Like traditional bikes, lightweight ebikes tend to be very expensive. Don’t be surprised if entry-level ebikes don’t have their total weights listed. When researching for this article, reviews of specific bikes on YouTube and electricbikereview.com were helpful in providing information about the weight and overall size of the bike.
For adults carrying kids as passengers on an ebike, the total weight of the bike can be a lot to negotiate. Over the years, we’ve found Class II ebikes with throttles to be a gamechanger when riding with a heavy load.
Using the throttle to propel that heavy load forward from a standstill is significantly easier than attempting to do so by pedaling, even with pedal assist. Once the bike is moving, it is easy to maintain balance and momentum on the bike by pedaling and the throttle is no longer necessary.
Pedal Assist Modes (PAS)
A bike’s pedal-assist mode or PAS, determines how much “help” the motor provides while pedaling. Most ebikes have 3 to 5 pedal assist modes. The higher the pedal-assist mode, the more the motor will assist in propelling the bike forward.
The PAS modes are easily adjusted by pushing a button on the bike’s display on the handlebars, or on some bikes, the downtube. PAS modes can be changed at any time during a ride.
Pedal-assist modes work by altering the total output of the motor (watts). The higher the pedal-assist mode, the greater the percentage of output the motor will produce, and the less effort the rider has to exert on the pedals to propel the bike forward.
As a point of clarification, be aware that these percentages are the MAX percentages the motor or the rider can have on the total output (basically speed) of the bike. The bike does not need to reach “100% output” in order to move.
The % of the output from the rider, as well as the motor, can vary within the set PAS range. For example, on a bike with 3 PAS modes, in PAS 2 the motor can apply up to 80% of the output, while the rider can apply up to 20%. As a result, the higher the PAS mode, the less effect the rider’s pedaling has on the speed of the bike. In all PAS modes, however, the motor will stop providing additional assistance once the bike reaches its max MPH allowed for motor assistance.
Riding with PAS
The rider must continue to pedal at all times in all PAS modes. If the rider stops pedaling (even in PAS 5), the motor will stop providing output. The bike, however, will not stop as it will continue to coast like a traditional bike. (Note: If you are engaging the throttle on a Class II or Class III ebike, the throttle overrides the PAS and you don’t need to pedal.)
To stop the bike, the rider can stop pedaling and coast to a stop or simply apply the brakes, which automatically turns off the motor.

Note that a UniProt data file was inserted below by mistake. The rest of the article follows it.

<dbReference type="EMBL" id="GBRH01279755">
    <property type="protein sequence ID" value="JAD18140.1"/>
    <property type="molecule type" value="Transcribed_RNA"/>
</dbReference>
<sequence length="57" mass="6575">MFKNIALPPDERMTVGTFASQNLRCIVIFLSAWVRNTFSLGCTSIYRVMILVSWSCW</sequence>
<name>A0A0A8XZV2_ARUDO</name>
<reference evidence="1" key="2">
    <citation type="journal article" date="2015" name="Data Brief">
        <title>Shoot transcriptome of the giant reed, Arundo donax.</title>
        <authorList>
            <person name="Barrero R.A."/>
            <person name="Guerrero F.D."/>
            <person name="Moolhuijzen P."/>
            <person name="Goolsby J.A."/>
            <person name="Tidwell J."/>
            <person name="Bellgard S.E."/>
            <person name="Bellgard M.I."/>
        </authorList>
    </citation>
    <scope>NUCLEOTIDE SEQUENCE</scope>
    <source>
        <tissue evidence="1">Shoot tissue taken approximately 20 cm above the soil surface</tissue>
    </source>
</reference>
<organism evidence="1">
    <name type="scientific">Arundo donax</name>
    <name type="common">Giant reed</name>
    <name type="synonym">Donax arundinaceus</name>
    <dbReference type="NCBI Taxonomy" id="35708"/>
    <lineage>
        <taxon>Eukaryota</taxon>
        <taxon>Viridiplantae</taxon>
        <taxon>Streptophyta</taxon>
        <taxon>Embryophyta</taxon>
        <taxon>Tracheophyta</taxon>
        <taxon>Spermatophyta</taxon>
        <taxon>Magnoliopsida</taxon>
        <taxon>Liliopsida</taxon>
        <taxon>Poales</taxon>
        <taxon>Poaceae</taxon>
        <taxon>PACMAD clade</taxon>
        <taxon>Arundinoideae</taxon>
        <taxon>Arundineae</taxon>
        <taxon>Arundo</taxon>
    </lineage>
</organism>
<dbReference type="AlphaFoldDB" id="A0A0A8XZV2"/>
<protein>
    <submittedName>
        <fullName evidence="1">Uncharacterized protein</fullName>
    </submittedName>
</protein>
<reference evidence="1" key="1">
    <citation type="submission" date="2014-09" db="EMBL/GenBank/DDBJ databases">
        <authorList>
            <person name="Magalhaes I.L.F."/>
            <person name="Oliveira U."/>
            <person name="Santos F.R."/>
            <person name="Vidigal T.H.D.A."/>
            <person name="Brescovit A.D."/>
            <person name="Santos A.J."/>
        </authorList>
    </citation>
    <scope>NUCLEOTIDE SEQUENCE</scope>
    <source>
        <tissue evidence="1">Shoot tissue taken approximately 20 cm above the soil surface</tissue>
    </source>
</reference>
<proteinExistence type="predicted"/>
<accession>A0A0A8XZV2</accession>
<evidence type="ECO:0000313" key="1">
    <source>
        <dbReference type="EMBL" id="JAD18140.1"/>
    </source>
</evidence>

The “feel” of riding with PAS can vary greatly from bike to bike. Compared to higher-end ebikes, lower-end ebikes tend to be jerkier and can also limit the rider’s ability to control the speed of the bike with the pedals. These differences are the result of the bike’s ability (or inability) to regulate the rate at which the motor output is applied.
Some ebikes will automatically apply the max motor output for every PAS (for example, ramping quickly up to 80% output at the first pedal stroke), while others will slowly ramp up the output based on the pedaling of the rider (slowly increase from 0% to 80% based how hard or fast the rider is pedaling).
A bike’s ability to quickly or slowly apply power to the bike is determined by the bike’s PAS sensor. There are two main types of sensors – a cadence sensor, and a torque sensor.
Cadence Sensors vs. Torque Sensors
While the PAS modes control the max % of output the motor will produce, the sensors on the bike determine the rate at which that max % of output is applied. There are two main types of sensors – cadence sensors, and torque sensors. While seemingly minor, these sensors can make a huge difference in how the bike reacts to the rider.
A cadence sensor detects if you are pedaling (not how fast, but whether the pedals are moving or not) while a torque sensor measures how hard you are pedaling (~how much tension is on the chain). Lower-end bikes typically have cadence sensors, but higher-end bikes have torque sensors.
While riding both bikes is the best way to “feel” the difference between the two, we’ll do our best to explain the difference and why we highly recommend bikes with torque sensors for kids.
Cadence sensors act as on and off switches for the motor. Upon sensing a forward movement on the crank arms and pedals, the cadence sensor turns the motor on. Once the motor is on, it then applies output according to the PAS mode selected. The higher the PAS mode, the more output is available from the motor.
The cadence sensor, however, does not have the ability to determine how fast or how hard you are pedaling, it just looks to see IF you are pedaling in a forward motion. On a bike with a cadence sensor, you can be pedaling in a very low gear with NO tension on the chain at all and the bike will still be propelled forward by the motor.
As a result, the benefit of cadence sensors is that very little effort from the rider is needed for the bike to function, especially at high PAS levels. But on the flip side, since the sensor cannot monitor how fast or slow the rider is pedaling, it can be very challenging, or in some cases not possible at all, for the rider to control the speed of the bike with the pedals.